The exhibit contains artefacts from the RCN archive including invites to member meetings to discuss the College’s proposals for state registration, House of Commons Parliamentary debates during the year the Nurses Registration Act was passed in 1919, as well as drafts of legislation.
Opening during Black History Month, the exhibition also showcases the story of Eva Lowe, one of the first known black nurses on the register. Research shows how, despite being well qualified she was rejected many times before finding employment. It shows how she received vague and unsatisfactory excuses for her rejection, some based on false concern for her welfare.
As well as letters and documents from the RCN’s own archive, the exhibition will also feature items loaned from other collections such as that of the regulator the Nursing and Midwifery Council.
Are nurses born or made?
Frances Reed, Events and Exhibitions Co-ordinator at the Royal College of Nursing said: “It is incredible today to think that 100 years ago there were arguments about whether or not nurses should be registered.
“Today it seems unthinkable for somebody with such responsibility for the welfare of patients not to be registered and yet there were strident clashes over it, despite other health professions securing regulation well before nursing.
“The story of the first black nurse on the register, Eva Lowe is important to highlight too. There is little known about black nurses whose names are on the very early 1920s registers. It is essential we recognise that their contribution to health care existed well before Windrush.
“It’s also particularly striking to see how hard Eva Lowe had to fight to become the first black nurse on the register, and how 100 years later racial inequalities still exist in the health and care system.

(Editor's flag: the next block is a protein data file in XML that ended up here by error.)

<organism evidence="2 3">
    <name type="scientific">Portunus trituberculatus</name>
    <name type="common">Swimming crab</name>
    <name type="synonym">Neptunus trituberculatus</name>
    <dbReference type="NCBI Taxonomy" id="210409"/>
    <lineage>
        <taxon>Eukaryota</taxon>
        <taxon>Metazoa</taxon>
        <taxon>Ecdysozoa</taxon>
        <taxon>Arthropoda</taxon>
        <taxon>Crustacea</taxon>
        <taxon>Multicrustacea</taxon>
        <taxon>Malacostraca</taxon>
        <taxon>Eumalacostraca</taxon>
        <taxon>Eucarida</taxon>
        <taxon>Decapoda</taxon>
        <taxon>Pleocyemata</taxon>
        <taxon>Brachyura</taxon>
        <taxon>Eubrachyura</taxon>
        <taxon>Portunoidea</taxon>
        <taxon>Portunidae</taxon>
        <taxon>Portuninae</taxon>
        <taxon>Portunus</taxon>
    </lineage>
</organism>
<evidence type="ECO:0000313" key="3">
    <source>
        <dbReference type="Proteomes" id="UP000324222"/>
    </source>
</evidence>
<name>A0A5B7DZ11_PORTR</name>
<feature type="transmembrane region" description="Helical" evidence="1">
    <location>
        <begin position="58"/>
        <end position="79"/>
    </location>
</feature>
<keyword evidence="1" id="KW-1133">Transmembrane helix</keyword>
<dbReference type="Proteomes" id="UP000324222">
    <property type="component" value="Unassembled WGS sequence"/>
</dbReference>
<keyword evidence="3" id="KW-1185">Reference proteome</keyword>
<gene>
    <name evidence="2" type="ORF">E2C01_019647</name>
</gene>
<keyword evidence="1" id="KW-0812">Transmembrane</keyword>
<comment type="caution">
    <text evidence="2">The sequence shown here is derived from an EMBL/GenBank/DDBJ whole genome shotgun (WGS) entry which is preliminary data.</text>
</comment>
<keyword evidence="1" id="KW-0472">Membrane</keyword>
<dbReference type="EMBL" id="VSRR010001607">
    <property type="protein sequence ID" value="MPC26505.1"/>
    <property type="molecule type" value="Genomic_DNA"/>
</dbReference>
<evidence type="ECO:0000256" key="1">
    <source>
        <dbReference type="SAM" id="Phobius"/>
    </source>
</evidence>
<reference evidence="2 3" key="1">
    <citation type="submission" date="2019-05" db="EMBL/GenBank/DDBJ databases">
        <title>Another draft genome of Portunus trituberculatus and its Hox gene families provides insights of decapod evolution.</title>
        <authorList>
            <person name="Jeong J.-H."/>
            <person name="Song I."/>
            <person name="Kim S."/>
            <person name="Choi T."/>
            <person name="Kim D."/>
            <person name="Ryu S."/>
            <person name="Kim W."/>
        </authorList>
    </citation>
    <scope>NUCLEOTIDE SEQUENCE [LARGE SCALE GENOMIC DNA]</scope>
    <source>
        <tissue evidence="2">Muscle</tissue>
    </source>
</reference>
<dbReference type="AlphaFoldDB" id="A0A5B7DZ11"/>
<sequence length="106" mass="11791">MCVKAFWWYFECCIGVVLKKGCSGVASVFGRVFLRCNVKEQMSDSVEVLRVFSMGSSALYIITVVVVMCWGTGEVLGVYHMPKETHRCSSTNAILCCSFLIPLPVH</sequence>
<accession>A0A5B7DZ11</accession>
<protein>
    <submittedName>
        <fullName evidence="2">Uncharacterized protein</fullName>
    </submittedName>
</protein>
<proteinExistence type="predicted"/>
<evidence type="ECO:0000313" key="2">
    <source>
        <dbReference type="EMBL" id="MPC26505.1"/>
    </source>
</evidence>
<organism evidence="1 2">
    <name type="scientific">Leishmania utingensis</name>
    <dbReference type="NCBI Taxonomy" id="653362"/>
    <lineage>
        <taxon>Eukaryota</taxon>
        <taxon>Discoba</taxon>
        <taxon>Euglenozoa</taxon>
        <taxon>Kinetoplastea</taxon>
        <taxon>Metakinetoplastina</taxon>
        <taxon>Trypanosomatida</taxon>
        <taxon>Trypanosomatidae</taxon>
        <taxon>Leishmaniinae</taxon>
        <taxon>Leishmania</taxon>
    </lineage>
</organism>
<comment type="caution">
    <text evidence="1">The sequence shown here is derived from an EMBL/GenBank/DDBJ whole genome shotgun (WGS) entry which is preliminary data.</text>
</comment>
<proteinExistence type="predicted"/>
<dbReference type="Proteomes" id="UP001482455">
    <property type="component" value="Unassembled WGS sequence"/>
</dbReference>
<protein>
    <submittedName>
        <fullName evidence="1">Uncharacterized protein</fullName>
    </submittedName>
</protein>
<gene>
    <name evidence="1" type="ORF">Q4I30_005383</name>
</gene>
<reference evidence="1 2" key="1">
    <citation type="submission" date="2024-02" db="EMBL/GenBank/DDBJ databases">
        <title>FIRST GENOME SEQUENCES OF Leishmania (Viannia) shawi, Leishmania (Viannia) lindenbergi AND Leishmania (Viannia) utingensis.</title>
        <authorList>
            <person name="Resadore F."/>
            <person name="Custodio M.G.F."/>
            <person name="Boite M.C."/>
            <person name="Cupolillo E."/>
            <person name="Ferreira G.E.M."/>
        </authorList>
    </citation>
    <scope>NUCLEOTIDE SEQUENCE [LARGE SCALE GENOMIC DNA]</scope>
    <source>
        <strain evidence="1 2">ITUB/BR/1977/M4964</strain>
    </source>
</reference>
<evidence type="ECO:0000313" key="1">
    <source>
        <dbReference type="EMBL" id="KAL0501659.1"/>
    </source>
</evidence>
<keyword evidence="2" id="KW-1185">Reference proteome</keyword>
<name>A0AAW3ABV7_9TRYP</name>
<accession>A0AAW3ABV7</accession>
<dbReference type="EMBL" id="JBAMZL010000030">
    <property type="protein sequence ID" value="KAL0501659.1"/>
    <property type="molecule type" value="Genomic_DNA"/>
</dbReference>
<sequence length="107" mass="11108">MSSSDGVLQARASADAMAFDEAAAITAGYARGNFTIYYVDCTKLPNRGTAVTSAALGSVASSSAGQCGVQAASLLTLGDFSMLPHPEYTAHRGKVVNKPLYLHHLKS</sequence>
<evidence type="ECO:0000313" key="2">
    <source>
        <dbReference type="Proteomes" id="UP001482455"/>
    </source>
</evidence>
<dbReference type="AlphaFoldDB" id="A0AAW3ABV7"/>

The exhibition runs at RCN HQ in Cavendish Square, London 17 October – 20 March 2020
One in six nursing associates drop out before qualifying, finds report
Despite this trainees showed “high levels of enthusiasm and commitment to the programme”.
Only 65% of trainee nursing associates said they planned to work as a nursing associate once qualified.
An independent evaluation of the nursing associate role commissioned by Health Education England (HEE) has found that while there are “high levels of enthusiasm and commitment to the programme”, one in six nursing associates are dropping out before completing the course.
Attrition rates for trainee nursing associates fell slightly below that of student nurses, with 18% leaving before completing the course.
While ill health and personal issues were some of the most common reasons for leaving the programme, nearly a quarter (23%) withdrew because they failed to meet the academic requirements of the programme – with numeracy skills cited as a key issue.
One trainee said they found the “attitudes towards the role and the negative feedback about Nursing Associates” challenging.
Only 65% of trainees said they intend to continue working as a nursing associate once qualified as the programme is often seen as a stepping stone to becoming a registered nursing.
Mark Radford, Chief Nursing Officer, Health Education England said the report “highlights some challenges that we must address to ensure that students such as ensuring the quality and oversight of placements, attrition and numeracy support.”
“We also recognise that further work and research is required to ensure that the profession is supported and utilised in the workforce of health and social care as part of the MDT. I am pleased to be able to report that we are in the process of identifying candidates to be considered as NA ambassadors across England.
Commenting on the report, Andrea Sutcliffe, Chief Executive and Registrar for the Nursing and Midwifery Council (NMC), said; “Having had the pleasure of meeting many nursing associates across the country, I am continually inspired by their enthusiasm and dedication for providing care and they should be very proud of the difference they make for the people they support.”
“I look forward to seeing how nursing associates continue to develop and be supported in their work, long into the future.”